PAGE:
French adventurer Jean-Jacques Savin was found dead on Saturday in his boat after it capsized near the Azores, the Portuguese archipelago, while trying to row across the Atlantic solo, according to a statement from his team. Support.
Mr. Savin, 75, activated distress beacons on Thursday evening and early Friday, according to the statement posted on his Facebook page.
“For 24 hours we were in a state of great anxiety,” he said. “We were hoping for a glimmer of hope, and even good news. Unfortunately, this time the ocean was stronger than our friend, who loved sailing and the sea so much.”
Portuguese maritime authorities located Mr. Savin’s boat, the Audacious (“Audacity”), on Saturday, and a diver found Mr. Savin’s body inside the cabin, the statement said.
“We will not be able to say more, not yet knowing the exact circumstances of this tragedy,” the statement said.
Mr Savin began his journey from southern Portugal on January 2 and posted several updates on Facebook.
On January 7, the sixth day of the trip, he described the sea as “very rough” and said it “looked like a roller coaster”. By January 10, he had covered about 163 miles, which he said was “a good start!”
On January 19, Savin posted his final journal entry on Facebook.
“I’ve had issues for the past 10 days,” he wrote. “The solar collector (which must recharge the battery of my water desalination system) has stopped working. I had to use my manual watermaker, but it takes all my physical energy.
“Rest assured,” he added, “I’m not in danger!”
He was heading for the Azores, he said.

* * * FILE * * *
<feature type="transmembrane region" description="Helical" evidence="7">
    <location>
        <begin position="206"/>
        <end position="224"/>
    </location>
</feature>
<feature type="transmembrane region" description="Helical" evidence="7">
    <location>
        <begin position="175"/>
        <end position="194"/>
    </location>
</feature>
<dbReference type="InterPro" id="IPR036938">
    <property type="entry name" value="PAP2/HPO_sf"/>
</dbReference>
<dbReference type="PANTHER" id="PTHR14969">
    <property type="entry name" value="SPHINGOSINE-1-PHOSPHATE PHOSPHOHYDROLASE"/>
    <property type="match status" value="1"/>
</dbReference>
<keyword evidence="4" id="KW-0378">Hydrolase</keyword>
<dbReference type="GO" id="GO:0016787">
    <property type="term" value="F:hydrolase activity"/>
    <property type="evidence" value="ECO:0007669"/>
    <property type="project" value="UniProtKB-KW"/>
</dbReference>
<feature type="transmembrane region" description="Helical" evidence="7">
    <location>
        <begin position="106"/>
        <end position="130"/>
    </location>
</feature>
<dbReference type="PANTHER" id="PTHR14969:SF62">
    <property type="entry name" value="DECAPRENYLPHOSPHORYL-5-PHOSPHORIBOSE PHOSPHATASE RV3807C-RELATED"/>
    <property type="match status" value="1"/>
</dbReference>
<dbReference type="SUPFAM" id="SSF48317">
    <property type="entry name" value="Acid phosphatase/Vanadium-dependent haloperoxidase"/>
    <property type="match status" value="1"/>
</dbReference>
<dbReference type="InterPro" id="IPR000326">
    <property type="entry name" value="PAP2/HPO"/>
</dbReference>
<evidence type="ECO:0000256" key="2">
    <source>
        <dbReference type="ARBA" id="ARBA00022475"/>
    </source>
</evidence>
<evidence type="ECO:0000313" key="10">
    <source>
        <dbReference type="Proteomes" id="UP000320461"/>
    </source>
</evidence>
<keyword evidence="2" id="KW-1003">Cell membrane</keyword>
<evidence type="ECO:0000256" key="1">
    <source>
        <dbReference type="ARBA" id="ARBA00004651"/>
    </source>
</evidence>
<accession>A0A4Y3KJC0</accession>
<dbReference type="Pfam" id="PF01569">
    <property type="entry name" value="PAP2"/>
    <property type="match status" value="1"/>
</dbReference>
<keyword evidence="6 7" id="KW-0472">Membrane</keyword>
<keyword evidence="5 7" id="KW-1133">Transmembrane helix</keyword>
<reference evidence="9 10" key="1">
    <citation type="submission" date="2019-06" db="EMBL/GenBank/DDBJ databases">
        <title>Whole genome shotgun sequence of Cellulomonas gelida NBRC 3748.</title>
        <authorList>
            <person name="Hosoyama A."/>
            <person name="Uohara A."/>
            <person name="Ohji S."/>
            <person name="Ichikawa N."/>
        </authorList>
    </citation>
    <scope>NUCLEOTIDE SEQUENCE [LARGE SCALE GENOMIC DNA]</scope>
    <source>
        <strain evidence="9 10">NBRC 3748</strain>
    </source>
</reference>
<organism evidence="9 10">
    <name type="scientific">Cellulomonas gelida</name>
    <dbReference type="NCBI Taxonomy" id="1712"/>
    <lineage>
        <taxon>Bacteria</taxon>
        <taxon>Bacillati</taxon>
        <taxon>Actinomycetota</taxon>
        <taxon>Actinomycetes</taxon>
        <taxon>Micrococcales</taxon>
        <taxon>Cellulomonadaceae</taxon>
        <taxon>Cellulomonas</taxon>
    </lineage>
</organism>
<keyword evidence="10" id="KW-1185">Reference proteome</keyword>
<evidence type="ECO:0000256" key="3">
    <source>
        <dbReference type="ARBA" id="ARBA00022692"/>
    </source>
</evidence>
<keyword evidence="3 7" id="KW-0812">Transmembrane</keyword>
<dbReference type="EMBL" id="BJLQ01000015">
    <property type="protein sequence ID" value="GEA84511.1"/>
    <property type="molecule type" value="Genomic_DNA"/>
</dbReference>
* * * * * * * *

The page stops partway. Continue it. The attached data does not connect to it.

“There is a beautiful marina with an airport right next to it,” he wrote. “Everything I need is there.”
“Despite the current difficulties of strong swell and wind, it has become easier because the wind is pushing me towards the archipelago”, he wrote before adding: “Despite everything, I will absolutely not let go! “
Mr Savin, who turned 75 on the trip, was from the oyster-farming town of Arès in southwestern France. He was a former military paratrooper, pilot and ranger in Africa who did not settle quietly into his golden years.
At 71, Mr. Savin had already crossed the Atlantic solo four times.
In 2018, he crossed the Atlantic again, this time in an orange barrel-shaped capsule that he said he built himself. A New York Times report described the capsule, which was about 10 feet long and 6 feet 8 inches wide, as “smaller than a pickup truck and held upright by concrete ballast.”
He completed the journey in 127 days. In an interview afterwards, Mr Savin described his time at sea as “complete freedom”.
“It’s hard to convey,” he said. “Nobody tells you what to do. There are no rules. It’s freedom.
Although gifted and equipped with sophisticated navigation and communication tools, the journey was not without its challenges, he conceded. “Twice I almost collided with big ships,” he said.
But still, Mr. Savin found plenty of time to bask in the opportunities the sea presented him. He passed the time, he said, by reading, writing in his journal, swimming and diving under the barrel to catch fish.
“I had plenty of time to write my book,” he said. “I played a lot of bluegrass on my mandolin.”
William Lamb contributed report.